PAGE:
India's central bank Monday announced a cut in a key short-term rate in a further rolling back of emergency measures introduced two months ago to shore up the struggling rupee.

Economists said they expected the reduction in the "emergency" rate at which the central bank lends to commercial banks to improve liquidity and boost India's struggling economy.

The announcement was the latest step by the new Reserve Bank of India (RBI) governor Raghuram Rajan, who took office last month, to return monetary policy closer to normal.

The RBI said in a website notice late Monday it was lowering the marginal standing facility rate, or MSF, by 50 basis points to 9.0 percent following "a review of evolving liquidity conditions".

The RBI said the decision marked a continuation of "calibrated unwinding" of exceptional measures it took in July to bolster the rupee.

The currency slid to a lifetime low of 68.85 to the dollar in August, but has since retraced some of its losses, gaining 11 percent. It closed at 61.83 to the dollar Monday.

The rupee has gained ground since Rajan took charge and announced steps to increase foreign capital flows into the country and bolster foreign exchange reserves.

Easing global market concerns over an end to the US Federal Reserve's stimulus plan and attacks on Syria have also reduced pressure on the Indian currency.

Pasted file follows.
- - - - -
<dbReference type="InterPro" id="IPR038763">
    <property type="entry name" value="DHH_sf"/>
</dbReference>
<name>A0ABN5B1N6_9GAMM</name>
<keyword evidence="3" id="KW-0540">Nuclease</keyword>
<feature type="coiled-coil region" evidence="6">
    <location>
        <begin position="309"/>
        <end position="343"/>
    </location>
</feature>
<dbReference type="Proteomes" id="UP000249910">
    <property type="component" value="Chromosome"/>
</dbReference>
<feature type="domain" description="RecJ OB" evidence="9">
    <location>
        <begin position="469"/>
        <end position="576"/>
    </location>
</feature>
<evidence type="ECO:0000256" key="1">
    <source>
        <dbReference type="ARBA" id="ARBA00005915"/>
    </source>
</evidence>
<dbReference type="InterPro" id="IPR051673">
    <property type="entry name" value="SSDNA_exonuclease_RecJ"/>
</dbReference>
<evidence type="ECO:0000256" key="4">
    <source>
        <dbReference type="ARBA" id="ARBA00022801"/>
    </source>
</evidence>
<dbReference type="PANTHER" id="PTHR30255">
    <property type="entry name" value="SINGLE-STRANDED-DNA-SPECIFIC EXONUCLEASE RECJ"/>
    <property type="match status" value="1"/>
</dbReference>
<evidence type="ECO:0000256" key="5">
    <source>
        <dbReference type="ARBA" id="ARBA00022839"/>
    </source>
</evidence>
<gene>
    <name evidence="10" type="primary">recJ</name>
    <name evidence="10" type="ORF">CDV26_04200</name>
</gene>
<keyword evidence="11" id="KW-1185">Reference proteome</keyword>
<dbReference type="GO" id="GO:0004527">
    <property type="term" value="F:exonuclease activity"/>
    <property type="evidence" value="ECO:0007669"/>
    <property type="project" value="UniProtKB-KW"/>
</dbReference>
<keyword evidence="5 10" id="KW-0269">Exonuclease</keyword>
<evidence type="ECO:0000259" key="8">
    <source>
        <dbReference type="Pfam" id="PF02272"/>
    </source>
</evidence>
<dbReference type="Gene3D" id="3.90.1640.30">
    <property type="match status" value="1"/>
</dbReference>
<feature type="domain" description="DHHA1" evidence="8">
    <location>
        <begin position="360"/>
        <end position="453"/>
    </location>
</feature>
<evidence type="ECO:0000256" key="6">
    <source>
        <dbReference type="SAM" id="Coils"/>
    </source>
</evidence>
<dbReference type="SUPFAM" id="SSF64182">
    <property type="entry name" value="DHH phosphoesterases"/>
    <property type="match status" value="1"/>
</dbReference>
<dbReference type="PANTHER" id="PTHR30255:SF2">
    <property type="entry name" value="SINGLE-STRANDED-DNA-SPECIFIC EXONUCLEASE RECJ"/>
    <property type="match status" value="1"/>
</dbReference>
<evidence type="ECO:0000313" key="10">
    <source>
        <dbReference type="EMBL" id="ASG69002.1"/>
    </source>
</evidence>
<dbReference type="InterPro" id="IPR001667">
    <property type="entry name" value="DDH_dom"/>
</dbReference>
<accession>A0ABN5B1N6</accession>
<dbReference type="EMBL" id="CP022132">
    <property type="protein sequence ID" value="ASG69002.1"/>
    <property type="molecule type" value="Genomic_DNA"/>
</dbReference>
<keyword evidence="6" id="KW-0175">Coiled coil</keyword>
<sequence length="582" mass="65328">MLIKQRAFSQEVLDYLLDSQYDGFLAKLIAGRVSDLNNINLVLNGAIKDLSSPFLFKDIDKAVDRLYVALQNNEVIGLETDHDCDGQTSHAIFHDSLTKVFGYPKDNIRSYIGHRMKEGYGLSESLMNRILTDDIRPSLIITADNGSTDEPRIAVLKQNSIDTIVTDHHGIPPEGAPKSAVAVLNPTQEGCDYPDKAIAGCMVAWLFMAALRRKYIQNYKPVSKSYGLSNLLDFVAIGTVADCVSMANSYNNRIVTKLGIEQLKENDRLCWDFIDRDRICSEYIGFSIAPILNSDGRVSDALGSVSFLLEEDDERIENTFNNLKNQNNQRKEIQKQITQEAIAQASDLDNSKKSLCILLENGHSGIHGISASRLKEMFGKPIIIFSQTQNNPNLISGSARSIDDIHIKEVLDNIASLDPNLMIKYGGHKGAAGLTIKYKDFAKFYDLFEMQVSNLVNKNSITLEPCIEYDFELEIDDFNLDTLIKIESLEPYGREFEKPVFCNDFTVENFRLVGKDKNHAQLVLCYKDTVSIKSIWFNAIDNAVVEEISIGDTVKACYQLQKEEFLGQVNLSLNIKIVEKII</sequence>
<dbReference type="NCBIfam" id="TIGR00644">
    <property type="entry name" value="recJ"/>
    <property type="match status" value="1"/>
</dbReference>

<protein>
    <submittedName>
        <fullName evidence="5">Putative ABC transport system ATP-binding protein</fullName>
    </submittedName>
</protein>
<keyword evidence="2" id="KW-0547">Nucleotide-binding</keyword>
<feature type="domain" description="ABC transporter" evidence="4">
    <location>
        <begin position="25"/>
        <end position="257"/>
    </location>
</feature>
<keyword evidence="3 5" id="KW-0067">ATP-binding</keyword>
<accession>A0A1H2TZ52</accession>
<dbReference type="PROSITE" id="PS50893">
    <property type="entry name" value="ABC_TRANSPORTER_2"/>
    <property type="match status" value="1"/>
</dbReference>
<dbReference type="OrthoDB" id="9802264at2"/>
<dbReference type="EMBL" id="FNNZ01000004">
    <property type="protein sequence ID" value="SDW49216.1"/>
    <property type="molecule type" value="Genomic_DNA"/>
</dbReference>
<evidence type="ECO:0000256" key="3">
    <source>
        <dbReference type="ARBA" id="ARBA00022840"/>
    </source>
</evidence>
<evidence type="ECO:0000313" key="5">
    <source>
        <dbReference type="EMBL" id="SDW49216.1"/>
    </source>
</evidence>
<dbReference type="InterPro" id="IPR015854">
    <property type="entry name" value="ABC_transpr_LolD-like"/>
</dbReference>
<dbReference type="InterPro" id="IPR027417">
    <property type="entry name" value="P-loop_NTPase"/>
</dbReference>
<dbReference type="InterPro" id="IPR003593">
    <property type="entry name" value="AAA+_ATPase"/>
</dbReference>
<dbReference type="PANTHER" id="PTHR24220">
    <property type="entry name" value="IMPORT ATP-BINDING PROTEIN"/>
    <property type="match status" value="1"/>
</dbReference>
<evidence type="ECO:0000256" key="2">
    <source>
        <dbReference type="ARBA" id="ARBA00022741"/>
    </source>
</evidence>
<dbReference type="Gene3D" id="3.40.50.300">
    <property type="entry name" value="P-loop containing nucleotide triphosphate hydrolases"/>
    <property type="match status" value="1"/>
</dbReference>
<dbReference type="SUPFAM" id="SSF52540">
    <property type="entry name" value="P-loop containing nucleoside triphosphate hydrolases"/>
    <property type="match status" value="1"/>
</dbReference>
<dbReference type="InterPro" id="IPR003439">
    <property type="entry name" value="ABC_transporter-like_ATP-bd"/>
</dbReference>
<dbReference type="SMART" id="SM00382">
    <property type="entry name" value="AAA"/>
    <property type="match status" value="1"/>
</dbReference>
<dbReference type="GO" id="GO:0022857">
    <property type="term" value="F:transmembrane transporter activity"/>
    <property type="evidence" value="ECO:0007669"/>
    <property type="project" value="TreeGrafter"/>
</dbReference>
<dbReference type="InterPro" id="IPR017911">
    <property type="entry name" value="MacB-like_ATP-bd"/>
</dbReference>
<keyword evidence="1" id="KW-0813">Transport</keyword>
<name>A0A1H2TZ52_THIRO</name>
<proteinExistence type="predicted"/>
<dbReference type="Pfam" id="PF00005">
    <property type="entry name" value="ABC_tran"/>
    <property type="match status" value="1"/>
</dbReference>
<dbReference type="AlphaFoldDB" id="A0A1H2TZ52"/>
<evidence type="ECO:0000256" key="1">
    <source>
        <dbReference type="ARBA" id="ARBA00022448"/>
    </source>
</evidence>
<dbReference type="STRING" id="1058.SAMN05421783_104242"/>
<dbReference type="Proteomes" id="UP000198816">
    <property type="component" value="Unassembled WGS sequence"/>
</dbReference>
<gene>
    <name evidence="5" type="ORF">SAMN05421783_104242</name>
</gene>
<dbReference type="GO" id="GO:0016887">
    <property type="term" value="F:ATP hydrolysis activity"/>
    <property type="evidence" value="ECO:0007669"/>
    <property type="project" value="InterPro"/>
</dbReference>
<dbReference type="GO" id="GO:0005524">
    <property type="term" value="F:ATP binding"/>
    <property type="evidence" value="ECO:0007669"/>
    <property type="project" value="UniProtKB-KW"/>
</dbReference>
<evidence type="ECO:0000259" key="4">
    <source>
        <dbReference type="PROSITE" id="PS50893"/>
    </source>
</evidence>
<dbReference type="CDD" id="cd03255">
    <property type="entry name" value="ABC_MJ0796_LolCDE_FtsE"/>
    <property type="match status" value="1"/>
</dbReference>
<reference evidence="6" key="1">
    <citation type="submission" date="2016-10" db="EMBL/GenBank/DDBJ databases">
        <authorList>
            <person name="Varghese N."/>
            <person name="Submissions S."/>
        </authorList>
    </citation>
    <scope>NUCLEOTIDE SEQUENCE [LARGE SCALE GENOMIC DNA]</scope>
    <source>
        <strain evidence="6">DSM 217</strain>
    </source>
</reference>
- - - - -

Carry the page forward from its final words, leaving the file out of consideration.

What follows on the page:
Monday's action should increase cash flow in the banking system and encourage banks to lend more to consumers as India's religious festival season -- a traditional buying period -- gets into full swing, analysts said.

"These steps will reduce the cost of funds for banks and bring the monetary policy closer to normalcy," said Shubhada Rao, chief economist with private Yes Bank.

Last month at its policy meeting, the RBI took its first step to unwind the emergency measures to support the Indian currency, cutting the MSF rate by 75 basis points.

The RBI at the same time also reduced the cash reserve ratio, the amount banks must set aside with the central bank as reserves, to 9.5 percent from 10.25 percent.

Rao said she believed the bank might cut the MSF rate again at its next policy meeting at the end of the month.

But analysts saw little chance of a swift reduction in the benchmark interest rate, despite appeals from business for the bank to take decisive steps to ease monetary policy and spur the economy.

The economy grew by just five percent last year, its slowest pace in a decade, and some economists forecast expansion of under four percent this year.

While reducing short-term rates, Rajan surprised markets at the September policy meeting by hiking the benchmark interest rate known as the "repo" to 7.5 percent from 7.25 percent to counter rising inflation.

"Concerns about stubbornly high headline inflation and the uncertain outlook for the rupee mean a complete reversal of the summer's policy tightening is unlikely despite continued weakness of the economy," said Mark Williams, economist at Capital Economics, in a note to clients.

He said another increase in the repo rate may come before year-end.

Nicknamed "The Guv", Rajan stepped up to the plate faced with the unenviable task of propping up a weak rupee, reviving growth and curbing inflation.

Huge expectations have been riding on the former International Monetary Fund chief economist, who famously predicted the 2008 global financial crisis and who has been lionised by India's media.